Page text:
3) If a theory causes harm, it is morally suspect (consequentialism);
4) Particularism claims we should evaluate conspiracy theories on the evidential warrant of each;
5) Unwarranted conspiracy theories are popularly believed for long periods of time without evidence (the “unreasoning masses” gambit);

So, Particularism is not the correct approach to conspiracy theorizing.[2]

Basham also adds what he takes to be a missing premise here:

6) Our default analysis of conspiracy theories should not be in terms of evidential merit, but in terms of how they promote or undermine our political projects; those that undermine these should be rejected, those that promote these should be promoted.[3]

I don’t recognize my position in this argument, though I’ve no doubt this is down to imprecision on my part and not Basham’s. I do assert premises 2) and 3). Premise 5), as defined here, doesn’t really amount to an “unreasoning masses” gambit: conspiracy theorists rarely form a mass and are not necessarily irrational. For instance, with respect to my example of deaths from improperly/untreated AIDS in South Africa, it is of course no part of my original claim that the 330,000+ people who died necessarily believed in the conspiracy theory themselves, let alone that they were irrational; it is enough that the government (or even senior figures in the government) believed it and acted accordingly in framing their policy responses to the HIV epidemic.[4]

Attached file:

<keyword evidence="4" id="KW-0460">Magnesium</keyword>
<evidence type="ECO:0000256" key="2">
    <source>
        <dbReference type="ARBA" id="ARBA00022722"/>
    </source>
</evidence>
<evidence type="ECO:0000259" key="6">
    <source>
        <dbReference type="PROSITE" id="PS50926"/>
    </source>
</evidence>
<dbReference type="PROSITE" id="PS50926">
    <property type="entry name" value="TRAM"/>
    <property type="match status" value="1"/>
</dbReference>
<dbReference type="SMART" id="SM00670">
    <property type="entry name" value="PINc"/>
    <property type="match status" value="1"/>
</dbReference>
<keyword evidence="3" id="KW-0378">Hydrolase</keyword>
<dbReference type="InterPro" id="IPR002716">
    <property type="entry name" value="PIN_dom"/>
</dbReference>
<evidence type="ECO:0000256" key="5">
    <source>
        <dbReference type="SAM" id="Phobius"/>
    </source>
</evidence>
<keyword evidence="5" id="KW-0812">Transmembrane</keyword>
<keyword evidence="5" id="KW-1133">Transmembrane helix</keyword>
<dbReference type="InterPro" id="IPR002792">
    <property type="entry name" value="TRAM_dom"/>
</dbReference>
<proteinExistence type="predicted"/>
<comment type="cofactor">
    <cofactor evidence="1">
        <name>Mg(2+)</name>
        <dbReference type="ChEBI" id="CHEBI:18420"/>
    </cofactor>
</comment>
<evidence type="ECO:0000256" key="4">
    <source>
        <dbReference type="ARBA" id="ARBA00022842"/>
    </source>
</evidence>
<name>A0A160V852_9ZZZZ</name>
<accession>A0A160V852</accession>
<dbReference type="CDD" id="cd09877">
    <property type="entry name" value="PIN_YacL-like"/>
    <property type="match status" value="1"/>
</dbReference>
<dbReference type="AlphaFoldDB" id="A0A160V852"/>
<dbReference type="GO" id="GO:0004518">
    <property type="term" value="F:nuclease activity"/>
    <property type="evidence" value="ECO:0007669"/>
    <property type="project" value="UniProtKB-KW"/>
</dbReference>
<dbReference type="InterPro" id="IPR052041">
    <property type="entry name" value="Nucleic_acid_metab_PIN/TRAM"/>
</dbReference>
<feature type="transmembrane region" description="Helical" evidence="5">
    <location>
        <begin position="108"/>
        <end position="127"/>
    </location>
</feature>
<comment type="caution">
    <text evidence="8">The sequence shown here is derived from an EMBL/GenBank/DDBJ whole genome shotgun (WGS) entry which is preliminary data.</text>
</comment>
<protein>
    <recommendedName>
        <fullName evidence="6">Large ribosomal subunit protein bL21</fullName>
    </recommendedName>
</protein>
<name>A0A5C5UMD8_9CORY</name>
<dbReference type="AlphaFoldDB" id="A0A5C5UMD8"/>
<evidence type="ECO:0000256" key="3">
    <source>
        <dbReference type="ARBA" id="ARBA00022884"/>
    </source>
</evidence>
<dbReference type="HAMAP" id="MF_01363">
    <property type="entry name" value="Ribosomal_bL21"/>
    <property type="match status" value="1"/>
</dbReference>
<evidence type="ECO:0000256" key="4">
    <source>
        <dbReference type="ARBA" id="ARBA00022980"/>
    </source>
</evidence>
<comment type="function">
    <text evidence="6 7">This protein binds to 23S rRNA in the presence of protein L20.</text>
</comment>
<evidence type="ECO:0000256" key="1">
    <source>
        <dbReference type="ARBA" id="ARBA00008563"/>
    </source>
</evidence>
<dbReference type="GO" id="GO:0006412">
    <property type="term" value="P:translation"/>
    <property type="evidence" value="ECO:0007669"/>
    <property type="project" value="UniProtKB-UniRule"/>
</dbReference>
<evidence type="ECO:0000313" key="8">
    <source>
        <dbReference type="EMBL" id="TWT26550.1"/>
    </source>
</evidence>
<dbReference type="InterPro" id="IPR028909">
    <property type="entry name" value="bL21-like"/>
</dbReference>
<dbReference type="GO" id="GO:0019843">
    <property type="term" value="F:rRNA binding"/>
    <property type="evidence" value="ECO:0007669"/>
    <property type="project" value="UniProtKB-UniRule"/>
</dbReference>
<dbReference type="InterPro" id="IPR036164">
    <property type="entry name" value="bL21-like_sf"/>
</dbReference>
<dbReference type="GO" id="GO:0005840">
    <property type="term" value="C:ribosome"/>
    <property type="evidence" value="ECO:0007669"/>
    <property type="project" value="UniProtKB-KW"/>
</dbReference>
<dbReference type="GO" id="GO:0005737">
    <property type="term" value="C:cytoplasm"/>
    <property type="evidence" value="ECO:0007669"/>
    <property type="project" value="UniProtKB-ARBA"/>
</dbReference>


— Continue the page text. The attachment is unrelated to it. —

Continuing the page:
Premise 6) casts what is an essentially moral claim—show reticence in suspecting or accusing others of malfeasance—in political terms. Basham takes my view to be a version of the Public Trust Approach (PTA). But PTA is still an argument about the epistemic reliability of institutions; it’s “trust” in the sense of “I trust this ladder to bear my weight,” not trust in the sense of “I trust the people in this room not to kill me.” The latter is not merely predictive (“I’m 98% sure you’re not planning to kill me right now”) but an expression of a moral relation: I’m in your hands, and the fact I am so enjoins you not to act against me. This is not to deny that conspiracy theory can have dramatically corrosive effects on the body politic; indeed we’re arguably seeing that right now amidst the apparently tectonic shifts occurring in the relationship between media, politics, and citizenry. Nonetheless my point is primarily a scaled-up moral one rather than a scaled-down political one.